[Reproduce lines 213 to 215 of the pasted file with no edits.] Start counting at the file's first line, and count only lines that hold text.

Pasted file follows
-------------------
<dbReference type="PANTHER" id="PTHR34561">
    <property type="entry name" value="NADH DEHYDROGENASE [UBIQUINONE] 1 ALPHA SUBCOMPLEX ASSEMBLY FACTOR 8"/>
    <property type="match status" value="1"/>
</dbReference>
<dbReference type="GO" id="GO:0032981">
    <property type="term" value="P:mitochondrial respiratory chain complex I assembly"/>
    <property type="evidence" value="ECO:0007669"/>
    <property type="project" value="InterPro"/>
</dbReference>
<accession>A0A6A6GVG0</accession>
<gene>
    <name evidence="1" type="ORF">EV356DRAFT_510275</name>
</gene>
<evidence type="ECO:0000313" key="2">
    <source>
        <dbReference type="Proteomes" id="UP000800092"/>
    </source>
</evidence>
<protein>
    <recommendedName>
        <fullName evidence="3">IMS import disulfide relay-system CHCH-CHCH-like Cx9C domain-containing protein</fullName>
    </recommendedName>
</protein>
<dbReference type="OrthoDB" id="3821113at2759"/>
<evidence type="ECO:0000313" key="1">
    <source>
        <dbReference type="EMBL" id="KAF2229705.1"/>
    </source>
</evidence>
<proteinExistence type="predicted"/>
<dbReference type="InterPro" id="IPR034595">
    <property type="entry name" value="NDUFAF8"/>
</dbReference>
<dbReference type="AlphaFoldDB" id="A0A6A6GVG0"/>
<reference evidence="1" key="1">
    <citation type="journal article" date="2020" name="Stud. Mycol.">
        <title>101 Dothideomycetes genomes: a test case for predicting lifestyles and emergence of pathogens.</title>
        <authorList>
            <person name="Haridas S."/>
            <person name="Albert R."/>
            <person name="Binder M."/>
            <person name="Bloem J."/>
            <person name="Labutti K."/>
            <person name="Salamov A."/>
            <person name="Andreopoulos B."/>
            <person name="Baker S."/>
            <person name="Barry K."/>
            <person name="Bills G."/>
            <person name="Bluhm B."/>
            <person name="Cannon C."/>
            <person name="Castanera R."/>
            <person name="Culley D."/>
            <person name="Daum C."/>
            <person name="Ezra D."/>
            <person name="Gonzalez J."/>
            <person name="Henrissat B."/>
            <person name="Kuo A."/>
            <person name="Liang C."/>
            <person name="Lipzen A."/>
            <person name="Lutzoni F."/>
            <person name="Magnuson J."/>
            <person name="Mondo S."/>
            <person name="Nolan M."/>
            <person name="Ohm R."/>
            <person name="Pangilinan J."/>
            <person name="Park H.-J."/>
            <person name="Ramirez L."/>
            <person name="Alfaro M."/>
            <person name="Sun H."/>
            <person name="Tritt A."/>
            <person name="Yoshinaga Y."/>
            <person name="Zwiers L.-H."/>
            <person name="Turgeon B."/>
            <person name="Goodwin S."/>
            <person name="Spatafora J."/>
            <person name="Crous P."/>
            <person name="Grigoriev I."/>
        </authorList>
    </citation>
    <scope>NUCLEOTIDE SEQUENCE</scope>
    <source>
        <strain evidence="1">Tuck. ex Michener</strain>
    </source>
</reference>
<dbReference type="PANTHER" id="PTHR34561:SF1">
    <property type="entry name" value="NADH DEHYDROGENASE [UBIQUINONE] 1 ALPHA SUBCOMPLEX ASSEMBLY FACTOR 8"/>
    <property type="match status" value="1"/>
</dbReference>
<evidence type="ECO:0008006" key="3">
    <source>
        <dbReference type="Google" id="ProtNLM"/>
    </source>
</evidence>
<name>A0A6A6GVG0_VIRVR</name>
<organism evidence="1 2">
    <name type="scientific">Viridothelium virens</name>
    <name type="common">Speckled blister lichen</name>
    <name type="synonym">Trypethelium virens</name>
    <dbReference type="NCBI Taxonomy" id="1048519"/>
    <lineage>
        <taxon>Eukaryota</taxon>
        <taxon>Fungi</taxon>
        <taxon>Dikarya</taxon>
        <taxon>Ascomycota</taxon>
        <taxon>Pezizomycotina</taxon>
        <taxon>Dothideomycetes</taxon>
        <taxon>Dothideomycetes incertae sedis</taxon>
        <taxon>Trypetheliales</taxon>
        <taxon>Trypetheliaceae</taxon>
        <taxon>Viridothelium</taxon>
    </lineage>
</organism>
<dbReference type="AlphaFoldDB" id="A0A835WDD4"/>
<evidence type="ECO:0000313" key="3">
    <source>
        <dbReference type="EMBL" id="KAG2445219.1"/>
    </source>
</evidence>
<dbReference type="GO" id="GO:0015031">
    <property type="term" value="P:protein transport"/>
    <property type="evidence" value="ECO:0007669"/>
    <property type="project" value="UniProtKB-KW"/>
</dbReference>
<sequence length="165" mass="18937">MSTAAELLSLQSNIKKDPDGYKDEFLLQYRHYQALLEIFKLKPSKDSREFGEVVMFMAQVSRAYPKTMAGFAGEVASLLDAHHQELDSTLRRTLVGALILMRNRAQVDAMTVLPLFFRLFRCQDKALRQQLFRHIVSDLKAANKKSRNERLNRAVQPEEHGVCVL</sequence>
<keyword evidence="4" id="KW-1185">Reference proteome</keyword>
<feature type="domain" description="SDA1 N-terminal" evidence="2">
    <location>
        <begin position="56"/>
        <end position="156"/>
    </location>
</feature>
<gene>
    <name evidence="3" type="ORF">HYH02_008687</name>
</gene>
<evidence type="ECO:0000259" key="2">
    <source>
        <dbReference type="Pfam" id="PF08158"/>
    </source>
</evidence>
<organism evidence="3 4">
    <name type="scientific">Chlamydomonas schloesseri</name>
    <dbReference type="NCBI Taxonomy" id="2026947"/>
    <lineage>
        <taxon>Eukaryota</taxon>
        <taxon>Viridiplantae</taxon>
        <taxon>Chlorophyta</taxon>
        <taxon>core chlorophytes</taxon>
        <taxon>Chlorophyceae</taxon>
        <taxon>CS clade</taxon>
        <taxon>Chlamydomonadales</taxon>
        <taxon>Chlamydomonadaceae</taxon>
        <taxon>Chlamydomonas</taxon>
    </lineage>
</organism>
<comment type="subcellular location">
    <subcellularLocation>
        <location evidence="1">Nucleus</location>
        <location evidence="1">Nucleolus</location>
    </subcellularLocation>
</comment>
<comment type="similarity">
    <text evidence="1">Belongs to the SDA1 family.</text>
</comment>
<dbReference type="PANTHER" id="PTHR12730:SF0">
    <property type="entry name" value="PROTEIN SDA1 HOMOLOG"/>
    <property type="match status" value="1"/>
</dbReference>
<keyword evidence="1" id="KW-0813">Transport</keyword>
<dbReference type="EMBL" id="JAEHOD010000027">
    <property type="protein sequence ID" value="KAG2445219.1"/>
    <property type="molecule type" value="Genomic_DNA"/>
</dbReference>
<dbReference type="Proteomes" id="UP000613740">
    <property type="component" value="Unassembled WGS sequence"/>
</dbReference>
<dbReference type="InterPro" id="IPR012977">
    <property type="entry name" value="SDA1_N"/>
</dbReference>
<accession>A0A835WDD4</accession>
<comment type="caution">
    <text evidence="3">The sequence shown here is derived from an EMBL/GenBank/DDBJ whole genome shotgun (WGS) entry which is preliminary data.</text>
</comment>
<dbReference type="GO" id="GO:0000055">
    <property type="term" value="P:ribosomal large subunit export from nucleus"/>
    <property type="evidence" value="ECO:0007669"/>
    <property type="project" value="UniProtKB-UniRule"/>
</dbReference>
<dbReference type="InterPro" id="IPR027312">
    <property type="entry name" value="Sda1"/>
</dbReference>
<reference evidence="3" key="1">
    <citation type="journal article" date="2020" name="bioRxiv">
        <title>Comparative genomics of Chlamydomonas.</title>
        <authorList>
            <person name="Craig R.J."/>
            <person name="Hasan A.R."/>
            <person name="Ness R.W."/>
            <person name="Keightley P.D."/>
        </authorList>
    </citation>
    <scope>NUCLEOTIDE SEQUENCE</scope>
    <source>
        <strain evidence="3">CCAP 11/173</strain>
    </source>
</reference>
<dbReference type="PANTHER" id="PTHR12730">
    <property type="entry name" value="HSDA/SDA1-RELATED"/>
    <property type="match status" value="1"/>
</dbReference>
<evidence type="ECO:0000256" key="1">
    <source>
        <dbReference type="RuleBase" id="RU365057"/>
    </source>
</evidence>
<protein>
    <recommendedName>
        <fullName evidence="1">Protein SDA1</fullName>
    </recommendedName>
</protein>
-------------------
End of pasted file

    </source>
</evidence>
<protein>